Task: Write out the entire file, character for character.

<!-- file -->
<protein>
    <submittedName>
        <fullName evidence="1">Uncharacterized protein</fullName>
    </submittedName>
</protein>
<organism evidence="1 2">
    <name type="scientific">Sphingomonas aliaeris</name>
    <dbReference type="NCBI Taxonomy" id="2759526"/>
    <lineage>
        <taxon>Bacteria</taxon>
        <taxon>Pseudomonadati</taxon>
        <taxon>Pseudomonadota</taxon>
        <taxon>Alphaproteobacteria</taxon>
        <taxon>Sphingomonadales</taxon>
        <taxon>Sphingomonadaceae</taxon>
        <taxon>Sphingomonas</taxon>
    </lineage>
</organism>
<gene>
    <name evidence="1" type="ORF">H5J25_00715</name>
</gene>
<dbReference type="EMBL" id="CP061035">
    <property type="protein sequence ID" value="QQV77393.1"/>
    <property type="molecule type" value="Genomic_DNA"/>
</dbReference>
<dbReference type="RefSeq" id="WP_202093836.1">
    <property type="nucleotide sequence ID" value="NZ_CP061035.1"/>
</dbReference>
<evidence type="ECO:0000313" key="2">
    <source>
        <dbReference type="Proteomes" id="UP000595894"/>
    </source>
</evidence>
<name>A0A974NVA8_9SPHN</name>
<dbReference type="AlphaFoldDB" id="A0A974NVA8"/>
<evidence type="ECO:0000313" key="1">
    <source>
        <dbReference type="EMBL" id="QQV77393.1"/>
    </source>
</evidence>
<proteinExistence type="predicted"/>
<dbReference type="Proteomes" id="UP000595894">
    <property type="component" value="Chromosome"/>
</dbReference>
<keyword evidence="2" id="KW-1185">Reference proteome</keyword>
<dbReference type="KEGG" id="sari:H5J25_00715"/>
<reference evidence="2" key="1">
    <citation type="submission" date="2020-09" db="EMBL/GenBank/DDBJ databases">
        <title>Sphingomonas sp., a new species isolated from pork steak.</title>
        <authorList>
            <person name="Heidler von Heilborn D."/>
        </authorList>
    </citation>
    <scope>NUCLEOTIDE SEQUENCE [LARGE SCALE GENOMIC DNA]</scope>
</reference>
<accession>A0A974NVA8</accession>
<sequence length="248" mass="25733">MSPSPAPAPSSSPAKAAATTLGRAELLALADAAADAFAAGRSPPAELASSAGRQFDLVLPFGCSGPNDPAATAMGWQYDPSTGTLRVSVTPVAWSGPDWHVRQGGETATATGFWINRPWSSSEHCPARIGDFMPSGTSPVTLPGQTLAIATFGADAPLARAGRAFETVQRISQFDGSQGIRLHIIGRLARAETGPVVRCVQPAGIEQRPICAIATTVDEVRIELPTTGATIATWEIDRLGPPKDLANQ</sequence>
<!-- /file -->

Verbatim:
<protein>
    <submittedName>
        <fullName evidence="1">Uncharacterized protein</fullName>
    </submittedName>
</protein>
<organism evidence="1 2">
    <name type="scientific">Sphingomonas aliaeris</name>
    <dbReference type="NCBI Taxonomy" id="2759526"/>
    <lineage>
        <taxon>Bacteria</taxon>
        <taxon>Pseudomonadati</taxon>
        <taxon>Pseudomonadota</taxon>
        <taxon>Alphaproteobacteria</taxon>
        <taxon>Sphingomonadales</taxon>
        <taxon>Sphingomonadaceae</taxon>
        <taxon>Sphingomonas</taxon>
    </lineage>
</organism>
<gene>
    <name evidence="1" type="ORF">H5J25_00715</name>
</gene>
<dbReference type="EMBL" id="CP061035">
    <property type="protein sequence ID" value="QQV77393.1"/>
    <property type="molecule type" value="Genomic_DNA"/>
</dbReference>
<dbReference type="RefSeq" id="WP_202093836.1">
    <property type="nucleotide sequence ID" value="NZ_CP061035.1"/>
</dbReference>
<evidence type="ECO:0000313" key="2">
    <source>
        <dbReference type="Proteomes" id="UP000595894"/>
    </source>
</evidence>
<name>A0A974NVA8_9SPHN</name>
<dbReference type="AlphaFoldDB" id="A0A974NVA8"/>
<evidence type="ECO:0000313" key="1">
    <source>
        <dbReference type="EMBL" id="QQV77393.1"/>
    </source>
</evidence>
<proteinExistence type="predicted"/>
<dbReference type="Proteomes" id="UP000595894">
    <property type="component" value="Chromosome"/>
</dbReference>
<keyword evidence="2" id="KW-1185">Reference proteome</keyword>
<dbReference type="KEGG" id="sari:H5J25_00715"/>
<reference evidence="2" key="1">
    <citation type="submission" date="2020-09" db="EMBL/GenBank/DDBJ databases">
        <title>Sphingomonas sp., a new species isolated from pork steak.</title>
        <authorList>
            <person name="Heidler von Heilborn D."/>
        </authorList>
    </citation>
    <scope>NUCLEOTIDE SEQUENCE [LARGE SCALE GENOMIC DNA]</scope>
</reference>
<accession>A0A974NVA8</accession>
<sequence length="248" mass="25733">MSPSPAPAPSSSPAKAAATTLGRAELLALADAAADAFAAGRSPPAELASSAGRQFDLVLPFGCSGPNDPAATAMGWQYDPSTGTLRVSVTPVAWSGPDWHVRQGGETATATGFWINRPWSSSEHCPARIGDFMPSGTSPVTLPGQTLAIATFGADAPLARAGRAFETVQRISQFDGSQGIRLHIIGRLARAETGPVVRCVQPAGIEQRPICAIATTVDEVRIELPTTGATIATWEIDRLGPPKDLANQ</sequence>